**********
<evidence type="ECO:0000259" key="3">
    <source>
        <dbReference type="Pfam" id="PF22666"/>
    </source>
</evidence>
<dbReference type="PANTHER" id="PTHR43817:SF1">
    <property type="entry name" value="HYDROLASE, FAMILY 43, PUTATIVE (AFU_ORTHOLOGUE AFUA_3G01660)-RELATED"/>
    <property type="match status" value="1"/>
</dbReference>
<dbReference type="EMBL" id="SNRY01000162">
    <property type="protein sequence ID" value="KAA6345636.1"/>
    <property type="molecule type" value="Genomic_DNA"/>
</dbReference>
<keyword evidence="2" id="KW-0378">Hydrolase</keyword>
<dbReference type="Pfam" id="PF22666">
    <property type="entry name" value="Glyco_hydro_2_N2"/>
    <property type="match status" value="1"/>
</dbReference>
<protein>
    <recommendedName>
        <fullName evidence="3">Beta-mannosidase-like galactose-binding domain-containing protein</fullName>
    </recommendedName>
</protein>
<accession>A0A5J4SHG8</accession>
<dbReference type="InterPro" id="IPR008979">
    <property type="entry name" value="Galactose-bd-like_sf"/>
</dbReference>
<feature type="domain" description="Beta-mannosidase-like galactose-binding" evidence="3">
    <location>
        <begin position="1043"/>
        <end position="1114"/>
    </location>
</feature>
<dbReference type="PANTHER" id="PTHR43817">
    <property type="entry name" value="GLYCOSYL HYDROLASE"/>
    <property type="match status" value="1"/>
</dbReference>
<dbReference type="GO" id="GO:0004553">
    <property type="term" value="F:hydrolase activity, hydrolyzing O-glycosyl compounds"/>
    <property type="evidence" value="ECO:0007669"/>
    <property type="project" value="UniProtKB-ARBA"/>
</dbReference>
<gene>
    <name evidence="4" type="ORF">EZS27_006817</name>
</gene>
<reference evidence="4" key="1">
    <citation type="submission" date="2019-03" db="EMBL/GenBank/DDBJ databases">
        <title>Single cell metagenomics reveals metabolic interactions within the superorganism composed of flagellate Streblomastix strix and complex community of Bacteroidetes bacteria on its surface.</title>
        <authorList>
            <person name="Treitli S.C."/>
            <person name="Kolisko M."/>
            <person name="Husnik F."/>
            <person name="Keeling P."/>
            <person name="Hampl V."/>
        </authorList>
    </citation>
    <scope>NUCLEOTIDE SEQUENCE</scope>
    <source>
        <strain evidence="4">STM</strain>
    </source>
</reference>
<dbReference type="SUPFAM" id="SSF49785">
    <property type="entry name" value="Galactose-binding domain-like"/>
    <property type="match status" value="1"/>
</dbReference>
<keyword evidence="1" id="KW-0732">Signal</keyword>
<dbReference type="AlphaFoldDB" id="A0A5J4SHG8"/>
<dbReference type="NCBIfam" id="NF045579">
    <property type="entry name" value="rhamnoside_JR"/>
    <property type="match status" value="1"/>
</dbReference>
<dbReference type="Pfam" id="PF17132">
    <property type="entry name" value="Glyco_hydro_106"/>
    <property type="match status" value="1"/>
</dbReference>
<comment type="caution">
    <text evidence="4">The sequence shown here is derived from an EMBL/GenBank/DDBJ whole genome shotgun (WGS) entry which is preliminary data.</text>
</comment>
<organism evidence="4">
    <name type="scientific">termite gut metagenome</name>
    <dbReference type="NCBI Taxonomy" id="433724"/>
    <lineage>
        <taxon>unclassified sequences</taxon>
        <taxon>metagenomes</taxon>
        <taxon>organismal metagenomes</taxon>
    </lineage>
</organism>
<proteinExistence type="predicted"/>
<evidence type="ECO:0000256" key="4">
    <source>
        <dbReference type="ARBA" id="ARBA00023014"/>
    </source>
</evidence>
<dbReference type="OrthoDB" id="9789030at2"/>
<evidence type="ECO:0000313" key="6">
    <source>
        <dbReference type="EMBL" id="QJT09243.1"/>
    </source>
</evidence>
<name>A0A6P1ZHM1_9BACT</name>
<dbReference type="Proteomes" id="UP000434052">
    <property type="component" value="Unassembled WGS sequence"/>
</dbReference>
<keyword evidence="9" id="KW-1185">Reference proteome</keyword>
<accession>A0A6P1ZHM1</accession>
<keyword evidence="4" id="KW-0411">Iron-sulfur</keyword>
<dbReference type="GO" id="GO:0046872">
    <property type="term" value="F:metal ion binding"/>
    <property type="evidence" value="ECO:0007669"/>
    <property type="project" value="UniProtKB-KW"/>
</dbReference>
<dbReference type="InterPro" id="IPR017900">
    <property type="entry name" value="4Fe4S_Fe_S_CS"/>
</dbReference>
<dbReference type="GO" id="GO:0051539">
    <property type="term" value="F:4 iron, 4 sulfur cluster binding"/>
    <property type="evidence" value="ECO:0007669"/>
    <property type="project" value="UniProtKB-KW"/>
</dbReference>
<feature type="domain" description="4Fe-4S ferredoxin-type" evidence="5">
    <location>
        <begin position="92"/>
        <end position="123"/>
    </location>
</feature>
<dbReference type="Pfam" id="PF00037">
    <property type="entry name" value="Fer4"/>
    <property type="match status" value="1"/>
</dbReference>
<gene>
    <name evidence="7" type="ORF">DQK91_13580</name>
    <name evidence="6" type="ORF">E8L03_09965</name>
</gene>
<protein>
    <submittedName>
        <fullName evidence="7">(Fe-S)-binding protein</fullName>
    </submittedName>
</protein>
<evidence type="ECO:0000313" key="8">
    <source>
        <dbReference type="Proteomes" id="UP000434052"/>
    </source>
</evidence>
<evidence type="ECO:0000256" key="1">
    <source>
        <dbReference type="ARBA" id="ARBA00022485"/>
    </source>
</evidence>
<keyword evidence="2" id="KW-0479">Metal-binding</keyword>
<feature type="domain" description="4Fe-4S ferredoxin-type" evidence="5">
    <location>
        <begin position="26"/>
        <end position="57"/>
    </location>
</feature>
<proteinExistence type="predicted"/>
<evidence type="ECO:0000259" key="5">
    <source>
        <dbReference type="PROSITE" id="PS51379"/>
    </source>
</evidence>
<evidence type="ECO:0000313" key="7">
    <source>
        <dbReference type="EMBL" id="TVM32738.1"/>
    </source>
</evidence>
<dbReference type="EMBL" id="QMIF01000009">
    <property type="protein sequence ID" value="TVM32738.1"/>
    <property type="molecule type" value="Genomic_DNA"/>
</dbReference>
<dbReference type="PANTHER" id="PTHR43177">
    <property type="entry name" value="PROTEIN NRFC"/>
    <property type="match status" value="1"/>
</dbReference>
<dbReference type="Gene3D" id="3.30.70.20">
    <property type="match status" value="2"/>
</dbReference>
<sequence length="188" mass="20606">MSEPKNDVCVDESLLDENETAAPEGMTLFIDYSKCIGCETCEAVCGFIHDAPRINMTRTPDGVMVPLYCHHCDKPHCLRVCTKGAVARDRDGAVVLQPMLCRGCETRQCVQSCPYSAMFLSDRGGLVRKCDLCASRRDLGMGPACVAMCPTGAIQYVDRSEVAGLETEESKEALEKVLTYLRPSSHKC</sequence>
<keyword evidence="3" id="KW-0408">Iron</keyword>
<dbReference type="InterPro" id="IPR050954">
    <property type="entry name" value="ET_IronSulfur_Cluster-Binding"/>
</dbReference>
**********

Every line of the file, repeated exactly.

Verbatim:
<evidence type="ECO:0000259" key="3">
    <source>
        <dbReference type="Pfam" id="PF22666"/>
    </source>
</evidence>
<dbReference type="PANTHER" id="PTHR43817:SF1">
    <property type="entry name" value="HYDROLASE, FAMILY 43, PUTATIVE (AFU_ORTHOLOGUE AFUA_3G01660)-RELATED"/>
    <property type="match status" value="1"/>
</dbReference>
<dbReference type="EMBL" id="SNRY01000162">
    <property type="protein sequence ID" value="KAA6345636.1"/>
    <property type="molecule type" value="Genomic_DNA"/>
</dbReference>
<keyword evidence="2" id="KW-0378">Hydrolase</keyword>
<dbReference type="Pfam" id="PF22666">
    <property type="entry name" value="Glyco_hydro_2_N2"/>
    <property type="match status" value="1"/>
</dbReference>
<protein>
    <recommendedName>
        <fullName evidence="3">Beta-mannosidase-like galactose-binding domain-containing protein</fullName>
    </recommendedName>
</protein>
<accession>A0A5J4SHG8</accession>
<dbReference type="InterPro" id="IPR008979">
    <property type="entry name" value="Galactose-bd-like_sf"/>
</dbReference>
<feature type="domain" description="Beta-mannosidase-like galactose-binding" evidence="3">
    <location>
        <begin position="1043"/>
        <end position="1114"/>
    </location>
</feature>
<dbReference type="PANTHER" id="PTHR43817">
    <property type="entry name" value="GLYCOSYL HYDROLASE"/>
    <property type="match status" value="1"/>
</dbReference>
<dbReference type="GO" id="GO:0004553">
    <property type="term" value="F:hydrolase activity, hydrolyzing O-glycosyl compounds"/>
    <property type="evidence" value="ECO:0007669"/>
    <property type="project" value="UniProtKB-ARBA"/>
</dbReference>
<gene>
    <name evidence="4" type="ORF">EZS27_006817</name>
</gene>
<reference evidence="4" key="1">
    <citation type="submission" date="2019-03" db="EMBL/GenBank/DDBJ databases">
        <title>Single cell metagenomics reveals metabolic interactions within the superorganism composed of flagellate Streblomastix strix and complex community of Bacteroidetes bacteria on its surface.</title>
        <authorList>
            <person name="Treitli S.C."/>
            <person name="Kolisko M."/>
            <person name="Husnik F."/>
            <person name="Keeling P."/>
            <person name="Hampl V."/>
        </authorList>
    </citation>
    <scope>NUCLEOTIDE SEQUENCE</scope>
    <source>
        <strain evidence="4">STM</strain>
    </source>
</reference>
<dbReference type="SUPFAM" id="SSF49785">
    <property type="entry name" value="Galactose-binding domain-like"/>
    <property type="match status" value="1"/>
</dbReference>
<keyword evidence="1" id="KW-0732">Signal</keyword>
<dbReference type="AlphaFoldDB" id="A0A5J4SHG8"/>
<dbReference type="NCBIfam" id="NF045579">
    <property type="entry name" value="rhamnoside_JR"/>
    <property type="match status" value="1"/>
</dbReference>
<dbReference type="Pfam" id="PF17132">
    <property type="entry name" value="Glyco_hydro_106"/>
    <property type="match status" value="1"/>
</dbReference>
<comment type="caution">
    <text evidence="4">The sequence shown here is derived from an EMBL/GenBank/DDBJ whole genome shotgun (WGS) entry which is preliminary data.</text>
</comment>
<organism evidence="4">
    <name type="scientific">termite gut metagenome</name>
    <dbReference type="NCBI Taxonomy" id="433724"/>
    <lineage>
        <taxon>unclassified sequences</taxon>
        <taxon>metagenomes</taxon>
        <taxon>organismal metagenomes</taxon>
    </lineage>
</organism>
<proteinExistence type="predicted"/>
<evidence type="ECO:0000256" key="4">
    <source>
        <dbReference type="ARBA" id="ARBA00023014"/>
    </source>
</evidence>
<dbReference type="OrthoDB" id="9789030at2"/>
<evidence type="ECO:0000313" key="6">
    <source>
        <dbReference type="EMBL" id="QJT09243.1"/>
    </source>
</evidence>
<name>A0A6P1ZHM1_9BACT</name>
<dbReference type="Proteomes" id="UP000434052">
    <property type="component" value="Unassembled WGS sequence"/>
</dbReference>
<keyword evidence="9" id="KW-1185">Reference proteome</keyword>
<accession>A0A6P1ZHM1</accession>
<keyword evidence="4" id="KW-0411">Iron-sulfur</keyword>
<dbReference type="GO" id="GO:0046872">
    <property type="term" value="F:metal ion binding"/>
    <property type="evidence" value="ECO:0007669"/>
    <property type="project" value="UniProtKB-KW"/>
</dbReference>
<dbReference type="InterPro" id="IPR017900">
    <property type="entry name" value="4Fe4S_Fe_S_CS"/>
</dbReference>
<dbReference type="GO" id="GO:0051539">
    <property type="term" value="F:4 iron, 4 sulfur cluster binding"/>
    <property type="evidence" value="ECO:0007669"/>
    <property type="project" value="UniProtKB-KW"/>
</dbReference>
<feature type="domain" description="4Fe-4S ferredoxin-type" evidence="5">
    <location>
        <begin position="92"/>
        <end position="123"/>
    </location>
</feature>
<dbReference type="Pfam" id="PF00037">
    <property type="entry name" value="Fer4"/>
    <property type="match status" value="1"/>
</dbReference>
<gene>
    <name evidence="7" type="ORF">DQK91_13580</name>
    <name evidence="6" type="ORF">E8L03_09965</name>
</gene>
<protein>
    <submittedName>
        <fullName evidence="7">(Fe-S)-binding protein</fullName>
    </submittedName>
</protein>
<evidence type="ECO:0000313" key="8">
    <source>
        <dbReference type="Proteomes" id="UP000434052"/>
    </source>
</evidence>
<evidence type="ECO:0000256" key="1">
    <source>
        <dbReference type="ARBA" id="ARBA00022485"/>
    </source>
</evidence>
<keyword evidence="2" id="KW-0479">Metal-binding</keyword>
<feature type="domain" description="4Fe-4S ferredoxin-type" evidence="5">
    <location>
        <begin position="26"/>
        <end position="57"/>
    </location>
</feature>
<proteinExistence type="predicted"/>
<evidence type="ECO:0000259" key="5">
    <source>
        <dbReference type="PROSITE" id="PS51379"/>
    </source>
</evidence>
<evidence type="ECO:0000313" key="7">
    <source>
        <dbReference type="EMBL" id="TVM32738.1"/>
    </source>
</evidence>
<dbReference type="EMBL" id="QMIF01000009">
    <property type="protein sequence ID" value="TVM32738.1"/>
    <property type="molecule type" value="Genomic_DNA"/>
</dbReference>
<dbReference type="PANTHER" id="PTHR43177">
    <property type="entry name" value="PROTEIN NRFC"/>
    <property type="match status" value="1"/>
</dbReference>
<dbReference type="Gene3D" id="3.30.70.20">
    <property type="match status" value="2"/>
</dbReference>
<sequence length="188" mass="20606">MSEPKNDVCVDESLLDENETAAPEGMTLFIDYSKCIGCETCEAVCGFIHDAPRINMTRTPDGVMVPLYCHHCDKPHCLRVCTKGAVARDRDGAVVLQPMLCRGCETRQCVQSCPYSAMFLSDRGGLVRKCDLCASRRDLGMGPACVAMCPTGAIQYVDRSEVAGLETEESKEALEKVLTYLRPSSHKC</sequence>
<keyword evidence="3" id="KW-0408">Iron</keyword>
<dbReference type="InterPro" id="IPR050954">
    <property type="entry name" value="ET_IronSulfur_Cluster-Binding"/>
</dbReference>